Drone Photographer Randy Scott Slavin on the Tool That Transformed His Work
We take the window seat on an airplane, we pay a few dimes at a lookout, or we grab an elevator up to the top of the tallest building in town. Whatever the method, there’s no denying the thrill that only a view from the top can provide. It’s these awe-inspiring vistas that fuel the craft of drone videography and photography, and it’s what led Randy Scott Slavin, creator of the NYC Drone Film Festival, to change up his style of shooting after watching a skateboarding video.
“One day I stumbled across an amazing skateboarding video called ‘Pretty Sweet,’” Slavin says. “It opens with a close-up of a guy’s face and then sails overhead, over a fence, down a corridor, and around this bend all while skateboarders are doing tricks in every direction. I was totally blown away and needed to know how they did it. After carefully reviewing the shot another ten times, I saw the shadow of the drone. That’s it—I was hooked.”
As a successful music video and commercial director, Slavin is required to be on top of new camera technology. But it was the combined experiences of his early childhood and his career that made operating a drone such a natural fit.
“I had a lot of experience flying RC [remote control vehicles] when I was a kid,” he says. “A background in some sort of RC helps, or even if you’re just really good at Call of Duty. Having good hand-eye coordination really helps. One of the biggest assets in terms of my skill set is that I’ve being working as a director for a long time, so it’s natural for me to think about camera motion and storytelling.”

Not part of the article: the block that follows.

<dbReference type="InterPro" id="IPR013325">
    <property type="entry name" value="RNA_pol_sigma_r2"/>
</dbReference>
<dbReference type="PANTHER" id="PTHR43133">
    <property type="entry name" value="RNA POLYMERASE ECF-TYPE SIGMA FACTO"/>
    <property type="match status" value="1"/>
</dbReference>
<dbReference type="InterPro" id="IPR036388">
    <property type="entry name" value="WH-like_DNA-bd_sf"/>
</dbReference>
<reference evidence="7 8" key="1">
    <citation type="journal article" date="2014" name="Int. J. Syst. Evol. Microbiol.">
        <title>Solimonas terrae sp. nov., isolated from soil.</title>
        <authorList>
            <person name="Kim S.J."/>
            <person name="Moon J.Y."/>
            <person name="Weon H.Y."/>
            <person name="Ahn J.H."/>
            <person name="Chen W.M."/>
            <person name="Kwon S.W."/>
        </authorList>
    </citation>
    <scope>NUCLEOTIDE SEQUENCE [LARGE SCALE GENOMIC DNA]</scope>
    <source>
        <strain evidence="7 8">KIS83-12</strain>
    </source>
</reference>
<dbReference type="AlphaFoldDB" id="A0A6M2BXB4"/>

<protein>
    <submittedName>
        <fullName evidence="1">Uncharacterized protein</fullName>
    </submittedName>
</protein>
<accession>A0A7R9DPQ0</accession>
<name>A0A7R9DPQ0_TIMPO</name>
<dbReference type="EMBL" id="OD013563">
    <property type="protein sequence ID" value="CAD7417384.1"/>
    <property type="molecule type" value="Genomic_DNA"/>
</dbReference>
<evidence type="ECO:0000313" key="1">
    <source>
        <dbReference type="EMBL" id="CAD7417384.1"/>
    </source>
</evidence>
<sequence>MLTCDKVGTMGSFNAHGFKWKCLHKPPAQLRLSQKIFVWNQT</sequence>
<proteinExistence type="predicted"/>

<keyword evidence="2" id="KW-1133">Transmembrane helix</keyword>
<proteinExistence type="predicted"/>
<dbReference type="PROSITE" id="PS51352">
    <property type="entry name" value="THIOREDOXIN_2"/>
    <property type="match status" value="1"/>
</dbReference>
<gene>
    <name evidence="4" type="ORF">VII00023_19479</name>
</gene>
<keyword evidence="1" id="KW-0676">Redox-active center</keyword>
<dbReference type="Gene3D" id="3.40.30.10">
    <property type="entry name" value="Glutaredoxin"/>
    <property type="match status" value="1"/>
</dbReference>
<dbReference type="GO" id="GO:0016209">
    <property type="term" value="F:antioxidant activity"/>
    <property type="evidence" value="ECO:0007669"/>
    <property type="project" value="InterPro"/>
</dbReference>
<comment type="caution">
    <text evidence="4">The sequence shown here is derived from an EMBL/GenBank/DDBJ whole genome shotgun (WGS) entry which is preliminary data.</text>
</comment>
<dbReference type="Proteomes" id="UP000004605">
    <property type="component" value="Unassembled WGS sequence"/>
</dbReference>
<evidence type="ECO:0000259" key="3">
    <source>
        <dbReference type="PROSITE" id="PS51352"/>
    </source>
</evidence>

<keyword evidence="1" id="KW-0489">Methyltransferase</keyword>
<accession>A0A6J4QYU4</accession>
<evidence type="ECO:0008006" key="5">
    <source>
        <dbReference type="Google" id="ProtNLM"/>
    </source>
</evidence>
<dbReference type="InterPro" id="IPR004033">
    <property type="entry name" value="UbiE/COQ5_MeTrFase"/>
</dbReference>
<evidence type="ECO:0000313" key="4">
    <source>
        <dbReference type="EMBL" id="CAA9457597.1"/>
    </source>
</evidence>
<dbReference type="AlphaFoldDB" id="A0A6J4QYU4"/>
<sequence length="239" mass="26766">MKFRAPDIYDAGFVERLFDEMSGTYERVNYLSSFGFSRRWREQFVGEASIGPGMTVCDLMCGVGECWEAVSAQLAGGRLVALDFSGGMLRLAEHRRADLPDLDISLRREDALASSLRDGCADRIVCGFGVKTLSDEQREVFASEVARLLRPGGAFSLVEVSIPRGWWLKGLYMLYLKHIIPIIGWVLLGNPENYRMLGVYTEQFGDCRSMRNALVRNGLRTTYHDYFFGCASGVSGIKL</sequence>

Embracing his newly discovered synthesis of flying and filming, Slavin began shooting with a drone more and more frequently. “I was really taken by the possibilities of this new tool and was shooting constantly. When my piece Aerial NYC went viral, I thought it would make sense to submit it to some film festivals. But when I looked around, there were no places to submit my work.”So Slavin did what creators do and set about starting his own festival. The NYC Drone Film Festival launched in 2015 and features interactive panels, speakers, and the most exciting films from this burgeoning visual medium.
Slavin says drones have become much more ubiquitous since he started flying, but he still views this platform as something that is just taking off. “Drone photography and cinematography are in their infancy. The people that have been doing it the longest have only been doing it for five years. As the policies [around drones] within various countries progress, we’re going to see bigger projects and more scope.”
The NYC Drone Film Festival has grown accordingly, expanding from one day to three in its second year. The festival jury this year includes GE CMO Linda Boff, Yahoo Tech founder David Pogue, and rock star architect Bjarke Ingels. So how do you judge a good drone film?
“Drones are a mind-blowing tool for camera motion,” Slavin notes. “But storytelling is always at the heart of every great film, no matter what it is, in any category or genre.”
See more of Randy’s work on Slate:
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